The more you understand, the more you will learn

This ties in with the point that a broad vocabulary enables you to learn more. The key concept here is that you will be able to understand a larger part of what you read or hear, and every time you understand something being said or something written, it becomes an opportunity to learn and an automatic way to review that piece of vocabulary (see this related article about listening speed). However, if you don’t understand enough to do that, listening or reading might be next to useless, at least for the purpose of vocabulary. Read more about comprehensible input in this article.

Using a strategy like this, I frequently listen to something being said to me, and even if I’ve never heard it used before, I can still understand it and think to myself “Ah, so that’s how it’s used!” or “Oh, so you can have that as a verb too, cool!” Of course, you could learn these things from listening to your teacher or studying your textbook very carefully, but I consider this to be the wrong approach. You need many words much more than you need to know those words perfectly!

A caveat for advanced students

There comes a point in your Chinese career when it’s time to abandon the strong focus on quantity, but I would say it’s at a fairly advanced level. For instance, when I learn new words in English, I have to study how to use the words and really know them, because these words aren’t words people use every day (or indeed at all). If I don’t learn how to use them when I look them up the first time, it’s likely that I never will.

However, as long as you’re learning words that are in common use (I would say up to 5 000-10 000 or so), you definitely don’t need to focus very much on how to use them. Learn as many as you can instead and then focus on those that turn out to be difficult, useful or interesting. If you expose yourself to the language enough and pay attention, and then practise a lot, you will eventually learn how to use the words you’ve learnt. Build your vocabulary base as broad as possible and feel how the positive effects reach all areas of your Chinese studies!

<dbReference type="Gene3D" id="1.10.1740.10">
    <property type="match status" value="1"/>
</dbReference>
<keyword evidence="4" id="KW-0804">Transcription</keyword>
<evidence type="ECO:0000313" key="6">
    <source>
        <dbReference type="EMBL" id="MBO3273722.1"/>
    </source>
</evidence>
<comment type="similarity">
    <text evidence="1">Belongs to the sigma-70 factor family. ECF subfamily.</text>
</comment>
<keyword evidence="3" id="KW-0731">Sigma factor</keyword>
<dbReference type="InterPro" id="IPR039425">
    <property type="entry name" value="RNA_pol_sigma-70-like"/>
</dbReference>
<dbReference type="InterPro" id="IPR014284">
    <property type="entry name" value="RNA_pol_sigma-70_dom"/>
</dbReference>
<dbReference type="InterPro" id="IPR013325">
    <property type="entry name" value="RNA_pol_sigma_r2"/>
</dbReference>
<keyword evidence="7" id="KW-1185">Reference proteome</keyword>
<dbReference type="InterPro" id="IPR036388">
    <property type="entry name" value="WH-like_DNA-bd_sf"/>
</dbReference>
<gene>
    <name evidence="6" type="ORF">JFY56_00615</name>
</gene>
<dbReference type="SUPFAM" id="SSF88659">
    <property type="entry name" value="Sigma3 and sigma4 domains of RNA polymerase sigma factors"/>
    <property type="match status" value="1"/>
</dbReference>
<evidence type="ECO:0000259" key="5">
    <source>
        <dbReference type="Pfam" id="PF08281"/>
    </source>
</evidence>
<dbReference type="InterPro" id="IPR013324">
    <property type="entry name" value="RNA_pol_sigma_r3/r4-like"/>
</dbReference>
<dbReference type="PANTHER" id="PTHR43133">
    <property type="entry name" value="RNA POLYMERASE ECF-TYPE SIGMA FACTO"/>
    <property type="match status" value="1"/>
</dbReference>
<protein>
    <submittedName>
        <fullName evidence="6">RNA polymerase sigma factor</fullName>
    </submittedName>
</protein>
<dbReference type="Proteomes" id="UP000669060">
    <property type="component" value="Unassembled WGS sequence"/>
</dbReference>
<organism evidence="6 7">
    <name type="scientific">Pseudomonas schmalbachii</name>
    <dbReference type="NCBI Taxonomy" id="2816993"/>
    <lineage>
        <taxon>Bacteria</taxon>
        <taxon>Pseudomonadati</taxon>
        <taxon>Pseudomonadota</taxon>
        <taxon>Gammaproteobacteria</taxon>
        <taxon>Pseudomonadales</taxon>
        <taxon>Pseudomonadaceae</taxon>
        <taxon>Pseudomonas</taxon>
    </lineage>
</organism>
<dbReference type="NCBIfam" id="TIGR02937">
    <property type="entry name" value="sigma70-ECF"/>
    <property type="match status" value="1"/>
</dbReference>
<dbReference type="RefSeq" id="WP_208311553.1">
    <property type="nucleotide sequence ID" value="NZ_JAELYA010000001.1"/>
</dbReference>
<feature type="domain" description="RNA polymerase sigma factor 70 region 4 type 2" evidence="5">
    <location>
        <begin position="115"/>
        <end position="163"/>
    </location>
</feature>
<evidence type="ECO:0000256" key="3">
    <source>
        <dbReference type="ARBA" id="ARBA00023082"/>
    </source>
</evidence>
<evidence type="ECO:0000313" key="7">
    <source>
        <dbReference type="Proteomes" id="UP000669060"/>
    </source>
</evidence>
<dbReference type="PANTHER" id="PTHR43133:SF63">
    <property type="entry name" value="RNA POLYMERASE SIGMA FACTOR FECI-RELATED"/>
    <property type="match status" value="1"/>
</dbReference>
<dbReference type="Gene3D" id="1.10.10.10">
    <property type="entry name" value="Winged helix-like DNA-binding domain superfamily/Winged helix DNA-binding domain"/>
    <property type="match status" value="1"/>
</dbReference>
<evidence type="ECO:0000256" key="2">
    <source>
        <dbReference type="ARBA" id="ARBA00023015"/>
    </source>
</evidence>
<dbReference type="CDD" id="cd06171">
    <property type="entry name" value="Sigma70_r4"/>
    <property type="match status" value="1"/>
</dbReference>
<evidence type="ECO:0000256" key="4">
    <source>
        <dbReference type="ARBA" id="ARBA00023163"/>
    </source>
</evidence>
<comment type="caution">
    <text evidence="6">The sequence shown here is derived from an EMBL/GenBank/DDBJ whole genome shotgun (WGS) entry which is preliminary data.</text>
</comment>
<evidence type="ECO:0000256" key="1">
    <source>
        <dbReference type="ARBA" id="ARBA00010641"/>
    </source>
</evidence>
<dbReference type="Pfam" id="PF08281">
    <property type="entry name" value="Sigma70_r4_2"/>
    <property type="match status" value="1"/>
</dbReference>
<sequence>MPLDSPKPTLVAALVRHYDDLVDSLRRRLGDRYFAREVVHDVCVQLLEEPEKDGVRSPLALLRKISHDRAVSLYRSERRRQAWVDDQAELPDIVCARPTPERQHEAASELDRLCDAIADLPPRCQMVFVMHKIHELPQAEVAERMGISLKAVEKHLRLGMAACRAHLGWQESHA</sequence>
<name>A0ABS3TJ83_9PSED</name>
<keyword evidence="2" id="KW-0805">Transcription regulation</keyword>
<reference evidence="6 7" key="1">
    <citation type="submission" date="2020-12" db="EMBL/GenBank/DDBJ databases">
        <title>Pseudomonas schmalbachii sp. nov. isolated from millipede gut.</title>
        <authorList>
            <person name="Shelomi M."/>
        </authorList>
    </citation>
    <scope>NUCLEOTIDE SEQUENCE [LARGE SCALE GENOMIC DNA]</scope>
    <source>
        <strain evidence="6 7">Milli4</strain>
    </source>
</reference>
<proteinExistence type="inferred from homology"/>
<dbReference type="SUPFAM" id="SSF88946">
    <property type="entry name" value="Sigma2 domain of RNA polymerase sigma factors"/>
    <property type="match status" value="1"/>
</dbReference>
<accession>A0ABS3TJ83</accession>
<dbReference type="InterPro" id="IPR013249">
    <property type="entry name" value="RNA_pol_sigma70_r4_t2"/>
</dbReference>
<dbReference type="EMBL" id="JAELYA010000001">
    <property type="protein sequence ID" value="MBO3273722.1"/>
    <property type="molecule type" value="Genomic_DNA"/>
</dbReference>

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  1. curryisyummy says:

    How do you define learning a vocabulary item? Because I feel like your definition might be different mine and other people’s.

    1. Olle Linge says:

      I’m not sure that it matters in this case? I think knowing many words is important regardless of how you define “word” or “know”. As you can see from the article, I think learning many words (to a lesser depth) is better than learning fewer words (to a greater depth), at least in the beginning.

  2. kim says:

    Wow. Amazing articles. These tips of yours are gold.
    Thank you!! Keep it up the fantastic work ! 🙂

  3. ivan says:

    so could you please give me some websites or tools to improve my chinese vocabs, i can read easy chinese articles on the chinese newspaper but still can’t read the news

    1. Olle Linge says:

      Just read more and look up words that occur frequently (but don’t learn every single new word you encounter). If you have problems finding good things to read, you can try graded readers or bilingual news such as BBC or New York Times.

  4. I couldn’t agree more. I have always liked the idea that you just immerse yourself as much as possible in the language and let the relevant vocabulary surface as you go. But it’s nice to see an article stating the case.
    I’m thinking of refining it down even further to focus specifically on verbs. What do we talk about most, if not what we do?
    I have stated my case at http://thebabelproject.wordpress.com/2013/02/16/the-problem-with-success/
    Keep on Hacking!

  5. Kong Meilin says:

    Do 成语s count as words?